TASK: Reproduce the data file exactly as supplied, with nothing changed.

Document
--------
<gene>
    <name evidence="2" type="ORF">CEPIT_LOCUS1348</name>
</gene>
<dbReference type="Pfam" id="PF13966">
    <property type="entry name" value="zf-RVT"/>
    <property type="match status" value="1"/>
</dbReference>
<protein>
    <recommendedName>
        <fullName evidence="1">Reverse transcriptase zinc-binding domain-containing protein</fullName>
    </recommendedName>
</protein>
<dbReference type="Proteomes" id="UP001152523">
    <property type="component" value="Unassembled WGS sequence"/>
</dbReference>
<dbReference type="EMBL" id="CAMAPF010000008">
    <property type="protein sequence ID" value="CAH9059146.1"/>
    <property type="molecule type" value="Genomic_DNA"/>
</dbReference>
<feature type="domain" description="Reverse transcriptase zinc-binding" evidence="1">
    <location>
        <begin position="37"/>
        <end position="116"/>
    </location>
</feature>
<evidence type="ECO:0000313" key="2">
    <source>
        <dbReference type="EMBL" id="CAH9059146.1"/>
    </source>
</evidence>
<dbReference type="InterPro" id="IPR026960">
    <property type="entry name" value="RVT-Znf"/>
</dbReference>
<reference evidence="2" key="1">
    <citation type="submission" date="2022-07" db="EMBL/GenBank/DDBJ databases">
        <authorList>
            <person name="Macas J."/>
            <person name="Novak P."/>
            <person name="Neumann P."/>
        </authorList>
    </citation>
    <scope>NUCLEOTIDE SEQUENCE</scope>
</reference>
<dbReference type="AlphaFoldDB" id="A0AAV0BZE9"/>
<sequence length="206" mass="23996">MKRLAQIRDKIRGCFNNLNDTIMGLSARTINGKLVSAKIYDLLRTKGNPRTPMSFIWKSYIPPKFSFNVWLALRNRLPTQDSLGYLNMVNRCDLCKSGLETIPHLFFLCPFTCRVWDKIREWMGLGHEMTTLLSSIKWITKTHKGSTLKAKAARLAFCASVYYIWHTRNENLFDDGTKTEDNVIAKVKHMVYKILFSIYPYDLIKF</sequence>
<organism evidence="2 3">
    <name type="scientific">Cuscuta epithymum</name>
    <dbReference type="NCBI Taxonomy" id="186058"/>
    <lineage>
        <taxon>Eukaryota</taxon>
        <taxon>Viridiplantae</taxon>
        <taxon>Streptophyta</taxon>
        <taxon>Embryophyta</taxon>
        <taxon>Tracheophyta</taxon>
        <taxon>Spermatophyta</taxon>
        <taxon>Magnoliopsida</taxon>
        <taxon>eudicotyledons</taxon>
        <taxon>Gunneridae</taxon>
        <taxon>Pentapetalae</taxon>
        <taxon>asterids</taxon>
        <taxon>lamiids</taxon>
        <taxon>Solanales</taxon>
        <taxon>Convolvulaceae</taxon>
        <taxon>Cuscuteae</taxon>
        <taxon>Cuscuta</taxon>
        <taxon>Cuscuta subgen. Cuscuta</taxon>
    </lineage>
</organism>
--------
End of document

<gene>
    <name evidence="2" type="ORF">CEPIT_LOCUS1348</name>
</gene>
<dbReference type="Pfam" id="PF13966">
    <property type="entry name" value="zf-RVT"/>
    <property type="match status" value="1"/>
</dbReference>
<protein>
    <recommendedName>
        <fullName evidence="1">Reverse transcriptase zinc-binding domain-containing protein</fullName>
    </recommendedName>
</protein>
<dbReference type="Proteomes" id="UP001152523">
    <property type="component" value="Unassembled WGS sequence"/>
</dbReference>
<dbReference type="EMBL" id="CAMAPF010000008">
    <property type="protein sequence ID" value="CAH9059146.1"/>
    <property type="molecule type" value="Genomic_DNA"/>
</dbReference>
<feature type="domain" description="Reverse transcriptase zinc-binding" evidence="1">
    <location>
        <begin position="37"/>
        <end position="116"/>
    </location>
</feature>
<evidence type="ECO:0000313" key="2">
    <source>
        <dbReference type="EMBL" id="CAH9059146.1"/>
    </source>
</evidence>
<dbReference type="InterPro" id="IPR026960">
    <property type="entry name" value="RVT-Znf"/>
</dbReference>
<reference evidence="2" key="1">
    <citation type="submission" date="2022-07" db="EMBL/GenBank/DDBJ databases">
        <authorList>
            <person name="Macas J."/>
            <person name="Novak P."/>
            <person name="Neumann P."/>
        </authorList>
    </citation>
    <scope>NUCLEOTIDE SEQUENCE</scope>
</reference>
<dbReference type="AlphaFoldDB" id="A0AAV0BZE9"/>
<sequence length="206" mass="23996">MKRLAQIRDKIRGCFNNLNDTIMGLSARTINGKLVSAKIYDLLRTKGNPRTPMSFIWKSYIPPKFSFNVWLALRNRLPTQDSLGYLNMVNRCDLCKSGLETIPHLFFLCPFTCRVWDKIREWMGLGHEMTTLLSSIKWITKTHKGSTLKAKAARLAFCASVYYIWHTRNENLFDDGTKTEDNVIAKVKHMVYKILFSIYPYDLIKF</sequence>
<organism evidence="2 3">
    <name type="scientific">Cuscuta epithymum</name>
    <dbReference type="NCBI Taxonomy" id="186058"/>
    <lineage>
        <taxon>Eukaryota</taxon>
        <taxon>Viridiplantae</taxon>
        <taxon>Streptophyta</taxon>
        <taxon>Embryophyta</taxon>
        <taxon>Tracheophyta</taxon>
        <taxon>Spermatophyta</taxon>
        <taxon>Magnoliopsida</taxon>
        <taxon>eudicotyledons</taxon>
        <taxon>Gunneridae</taxon>
        <taxon>Pentapetalae</taxon>
        <taxon>asterids</taxon>
        <taxon>lamiids</taxon>
        <taxon>Solanales</taxon>
        <taxon>Convolvulaceae</taxon>
        <taxon>Cuscuteae</taxon>
        <taxon>Cuscuta</taxon>
        <taxon>Cuscuta subgen. Cuscuta</taxon>
    </lineage>
</organism>